Wikipedia

Ontario Highway 536

Highway 536 shield

Highway 536
Route information
Maintained by the Ministry of Transportation and Communications, Ontario
Length 5.4 km[3] (3.4 mi)
Existed 1956[1][2]–1973[4]
Major junctions
South end  Highway 17
North end Creighton Mine
Highway system
Highway 535 Highway 537

Secondary Highway 536, commonly referred to as Highway 536, was a provincially maintained secondary highway in the Canadian province of Ontario. This highway connected Highway 17 near Lively with Wellington Street at the Creighton Mine.[5] Highway 536 followed most of what is now Municipal Road 24, north from Greater Sudbury Road 55 (Old Highway 17). The route existed from 1956 until the formation of the Regional Municipality of Sudbury in 1973.

Route description [ edit ]

Highway 536 followed what is now Sudbury Municipal Road 24, travelling north from Highway 17 (now Sudbury Municipal Road 55) near Lively to the mines in Creighton. Highway 536 travelled north from Highway 17, passing through the community of Lively, where it was known as Main Street. As it left Lively, it began making a very gradual curve towards the northeast, passing through Dogpatch and skirting the southern edge of the Creighton Mine. It eventually curved east briefly before making a quick 90 degree curve north into the mining town of Creighton. This curve was located at the modern intersection with Wellington Street, and was replaced with an intersection with Highway 144 upon the completion of the Northwest Bypass in the mid-1980s.[3][6][7]

History [ edit ]

The route of Highway 536 was first assumed by the Department of Highways in early 1956, along with several dozen other secondary highways.[1][2] It remained unchanged until the formation of the Regional Municipality of Sudbury on January 1, 1973. That year, the route was transferred to the region and decommissioned as a provincial highway.[6][4][8]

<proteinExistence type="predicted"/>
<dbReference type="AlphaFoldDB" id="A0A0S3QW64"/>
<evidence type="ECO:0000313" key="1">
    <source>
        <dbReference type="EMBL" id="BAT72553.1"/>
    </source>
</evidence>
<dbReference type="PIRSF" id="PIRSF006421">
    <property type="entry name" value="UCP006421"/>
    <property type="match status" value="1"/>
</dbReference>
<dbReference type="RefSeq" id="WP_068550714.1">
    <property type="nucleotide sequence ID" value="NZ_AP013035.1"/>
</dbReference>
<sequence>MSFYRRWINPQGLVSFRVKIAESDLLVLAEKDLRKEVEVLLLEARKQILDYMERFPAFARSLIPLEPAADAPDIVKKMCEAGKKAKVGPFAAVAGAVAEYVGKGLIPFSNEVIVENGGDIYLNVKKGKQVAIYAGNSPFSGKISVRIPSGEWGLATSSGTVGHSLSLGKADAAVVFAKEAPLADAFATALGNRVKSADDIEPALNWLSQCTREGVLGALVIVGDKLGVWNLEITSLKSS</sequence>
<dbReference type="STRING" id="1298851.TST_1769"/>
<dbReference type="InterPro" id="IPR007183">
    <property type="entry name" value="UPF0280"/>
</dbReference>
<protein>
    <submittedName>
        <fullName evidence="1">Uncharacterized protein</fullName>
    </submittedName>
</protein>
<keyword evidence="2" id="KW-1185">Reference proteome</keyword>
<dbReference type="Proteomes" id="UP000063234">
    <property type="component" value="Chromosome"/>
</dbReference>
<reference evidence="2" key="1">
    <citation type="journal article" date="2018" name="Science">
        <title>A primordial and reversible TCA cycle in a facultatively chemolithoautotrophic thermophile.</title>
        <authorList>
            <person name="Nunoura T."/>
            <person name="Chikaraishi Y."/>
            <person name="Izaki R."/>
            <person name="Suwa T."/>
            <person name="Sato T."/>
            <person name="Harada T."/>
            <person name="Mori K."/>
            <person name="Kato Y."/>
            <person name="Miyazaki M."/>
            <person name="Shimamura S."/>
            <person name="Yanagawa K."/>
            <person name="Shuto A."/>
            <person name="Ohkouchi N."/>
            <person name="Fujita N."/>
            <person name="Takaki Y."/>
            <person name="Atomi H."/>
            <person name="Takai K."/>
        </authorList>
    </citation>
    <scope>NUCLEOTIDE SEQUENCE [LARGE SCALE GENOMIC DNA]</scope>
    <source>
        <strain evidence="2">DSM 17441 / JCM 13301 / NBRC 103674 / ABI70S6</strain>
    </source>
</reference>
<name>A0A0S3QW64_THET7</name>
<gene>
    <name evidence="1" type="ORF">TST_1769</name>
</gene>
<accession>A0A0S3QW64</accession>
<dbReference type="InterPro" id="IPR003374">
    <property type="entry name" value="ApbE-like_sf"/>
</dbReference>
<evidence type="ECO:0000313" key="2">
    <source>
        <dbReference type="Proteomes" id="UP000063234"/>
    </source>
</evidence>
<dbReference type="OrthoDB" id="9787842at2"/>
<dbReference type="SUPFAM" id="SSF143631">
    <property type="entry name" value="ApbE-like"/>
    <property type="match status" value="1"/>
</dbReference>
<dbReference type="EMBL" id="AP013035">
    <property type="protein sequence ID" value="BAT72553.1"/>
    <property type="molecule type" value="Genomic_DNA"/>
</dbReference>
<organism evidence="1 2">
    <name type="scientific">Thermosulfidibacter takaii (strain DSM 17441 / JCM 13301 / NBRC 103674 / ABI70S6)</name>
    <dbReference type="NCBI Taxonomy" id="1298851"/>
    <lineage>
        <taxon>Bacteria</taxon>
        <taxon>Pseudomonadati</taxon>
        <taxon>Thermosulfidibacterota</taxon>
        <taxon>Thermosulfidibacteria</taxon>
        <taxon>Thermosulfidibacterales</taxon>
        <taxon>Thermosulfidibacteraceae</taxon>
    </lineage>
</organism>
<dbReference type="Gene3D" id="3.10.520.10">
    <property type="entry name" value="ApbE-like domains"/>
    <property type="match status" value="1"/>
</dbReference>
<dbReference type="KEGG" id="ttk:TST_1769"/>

Major intersections [ edit ]

The following table lists the major junctions along Highway 536, as noted by the Ontario Department of Highways.[3] 

Division Location km[3] mi Destinations Notes
0.0 0.0  Highway 17
5.4 3.4 Creighton Mine
1.000 mi = 1.609 km; 1.000 km = 0.621 mi

References [ edit ]

  1. ^ a b "Ontario Secondary Roads Now Designated 500, 600". 112 (33, 119). The Globe and Mail. February 4, 1956. p. 4. Two new Ontario road numbers appear on the province's 1956 official road map which will be ready for distribution next week. The new numbers are the 500 and 600 series and designate hundreds of miles of secondary roads which are wholly maintained by the Highways Department. More than 100 secondary roads will have their own numbers and signs this year. All of these secondary roads were taken into the province's main highways system because they form important connecting links with the King's Highways
  2. ^ a b Ontario Road Map (Map). Cartography by C.P. Robins. Ontario Department of Highways. 1956. § O30.
  3. ^ a b c Google (August 14, 2014). "Approximate route of former Highway 536" (Map). Google Maps. Google. Retrieved August 14, 2014.
  4. ^ a b Ontario Road Map (Map). Cartography by Cartography Section. Ministry of Transportation and Communications. 1974. § B20.
  5. ^ Ontario Official Road Map (Map). Ontario Department of Highways. 1969. § M20.
  6. ^ a b Ontario Road Map (Map). Cartography by Cartography Section. Ministry of Transportation and Communications. 1973. § B20.
  7. ^ "Highway 144 New - Sudbury North-west Bypass". Northern Transportation Construction Projects 1986-87 (Report). Ministry of Northern Development and Mines. April 1, 1986. p. VII. ISSN 0822-1480.
  8. ^ https://zone.biblio.laurentian.ca/dspace/bitstream/10219/288/1/Saarinen%20Ontario%20History%201990.pdf p 65
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